News

Oceano Dunes officials battle lawsuits and public frustration as they race to control dust emissions and off-road driving

By

4 comments

Dust—annoying when it settles daily on countertops, but Herculean to manage when it blows around the Oceano Dunes.

Then, throw a lawsuit into the mix.

California State Parks and San Luis Obispo County Air Pollution Control District (APCD) faced this dilemma together when a SLO Superior Court judge recently invalidated one of their dust control regulation agreements.

CLEAN SWEEP SLO County APCD hopes to mitigate dust in the Oceano Dunes SVRA through wind fencing and by increasing vegetation in the area. - SCREENSHOT FROM SLO COUNTY APCD HEARING BOARD PRESENTATION
  • Screenshot From Slo County Apcd Hearing Board Presentation
  • CLEAN SWEEP SLO County APCD hopes to mitigate dust in the Oceano Dunes SVRA through wind fencing and by increasing vegetation in the area.

The APCD-maintained regulation known as Rule 1001 applies to any entity operating a coastal dune area greater than 100 acres with vehicle activity. In this case, the controversial Oceano Dunes State Recreational Vehicle Area is operated by State Parks, and the rule requires State Parks to implement a plan that reduces particle matter emissions (dust), also called PM10, to a certain level.

The lawsuit, filed in 2014 by Friends of Oceano Dunes, argued that the agreement between the APCD and State Parks changed the rule's dust emission parameters without public notice. The court agreed and nullified that agreement on Oct. 7. But APCD officials said they haven't implemented Rule 1001 in more than three years.

"This is a 'scorched earth' tactic that is designed to use up limited public moneys that would be otherwise used to help clean the air," APCD Executive Director Gary Willey said.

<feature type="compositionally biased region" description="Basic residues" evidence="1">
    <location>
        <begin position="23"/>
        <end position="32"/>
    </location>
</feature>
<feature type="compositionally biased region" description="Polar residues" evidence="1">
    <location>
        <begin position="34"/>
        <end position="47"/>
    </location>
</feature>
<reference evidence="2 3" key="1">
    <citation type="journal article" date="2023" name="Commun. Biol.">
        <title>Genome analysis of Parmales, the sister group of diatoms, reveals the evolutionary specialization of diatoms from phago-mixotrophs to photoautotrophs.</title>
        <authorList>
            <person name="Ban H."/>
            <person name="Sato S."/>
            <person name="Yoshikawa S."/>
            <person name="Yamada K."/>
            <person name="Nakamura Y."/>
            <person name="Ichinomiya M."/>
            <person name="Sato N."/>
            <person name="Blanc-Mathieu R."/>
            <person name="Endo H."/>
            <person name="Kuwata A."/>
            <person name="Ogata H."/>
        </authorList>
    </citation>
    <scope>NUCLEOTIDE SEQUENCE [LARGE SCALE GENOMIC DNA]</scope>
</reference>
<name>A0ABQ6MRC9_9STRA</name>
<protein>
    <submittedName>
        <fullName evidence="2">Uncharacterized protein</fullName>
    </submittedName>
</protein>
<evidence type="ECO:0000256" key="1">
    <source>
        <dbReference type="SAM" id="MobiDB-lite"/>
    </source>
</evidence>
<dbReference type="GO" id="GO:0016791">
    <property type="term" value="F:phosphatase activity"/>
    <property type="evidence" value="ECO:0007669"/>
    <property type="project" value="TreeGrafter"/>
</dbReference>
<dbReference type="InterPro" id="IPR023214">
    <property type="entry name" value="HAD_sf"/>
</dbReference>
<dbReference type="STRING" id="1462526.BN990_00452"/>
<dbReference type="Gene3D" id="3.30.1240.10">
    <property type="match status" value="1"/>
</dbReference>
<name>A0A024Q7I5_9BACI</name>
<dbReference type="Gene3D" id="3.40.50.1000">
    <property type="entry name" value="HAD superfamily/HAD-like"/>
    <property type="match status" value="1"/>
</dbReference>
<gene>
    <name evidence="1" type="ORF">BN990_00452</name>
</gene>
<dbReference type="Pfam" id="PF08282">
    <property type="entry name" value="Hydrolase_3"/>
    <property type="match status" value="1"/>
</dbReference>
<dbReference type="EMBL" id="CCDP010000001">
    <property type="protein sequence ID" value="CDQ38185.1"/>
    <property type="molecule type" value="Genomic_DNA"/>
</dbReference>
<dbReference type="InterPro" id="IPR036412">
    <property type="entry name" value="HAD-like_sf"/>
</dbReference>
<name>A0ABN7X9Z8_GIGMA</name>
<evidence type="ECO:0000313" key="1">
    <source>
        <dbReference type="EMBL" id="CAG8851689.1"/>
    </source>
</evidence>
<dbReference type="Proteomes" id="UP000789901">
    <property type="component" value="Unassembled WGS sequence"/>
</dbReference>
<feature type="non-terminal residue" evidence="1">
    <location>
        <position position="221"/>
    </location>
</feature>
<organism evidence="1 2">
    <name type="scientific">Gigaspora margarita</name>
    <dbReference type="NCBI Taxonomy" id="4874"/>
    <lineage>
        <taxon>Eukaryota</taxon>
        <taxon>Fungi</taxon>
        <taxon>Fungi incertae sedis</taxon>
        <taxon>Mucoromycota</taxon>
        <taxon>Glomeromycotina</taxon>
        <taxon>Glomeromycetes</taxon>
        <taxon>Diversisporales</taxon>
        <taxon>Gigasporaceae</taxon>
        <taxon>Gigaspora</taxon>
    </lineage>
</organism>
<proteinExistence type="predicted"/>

Friends is a nonprofit organization that champions off-road driving, which is an activity that the local APCD believes increases dust emissions in the dunes that pose a health risk. Oceano Dunes officials, regulatory agencies, and Friends have been at loggerheads for several years over off-highway vehicle (OHV) use in the park. Lawsuits from all sides peppered the conflict, which came to a head in March 2021 when a unanimous California Coastal Commission vote mandated State Parks to end OHV use at Oceano Dunes by 2024.

"Friends does not believe OHV will be banned at the Oceano Dunes. Friends has been very successful in the court systems identifying and winning against the [Coastal Commission], APCD, State Parks, and county, to name a few," Friends President Jim Suty told New Times.

Suty also said the APCD was "lying" about not using Rule 1001, which Willey refuted. Willey said that the APCD booted the rule in favor of an abatement order that holds APCD and State Parks more accountable for dust emissions because a hearing board oversees it.

"Since September 2017 when we began the Stipulated Order of Abatement process, we have not enforced any Rule 1001 requirement. Hundreds of violations of Rule 1001 have occurred since that time; not a single notice of violation has been issued," Willey said.

But Willey added that the APCD is trying to meet everyone halfway. Suty thought it wasn't possible because of a compromise made in 1982 that shrunk the driving area on the dunes from 15,000 acreages to 1,500.

"Now fast forward, people want to take more and ask us why we are not willing to 'meet halfway,'" he said.

Willey sympathized with that view, adding that the acreage reduction didn't involve dust issues.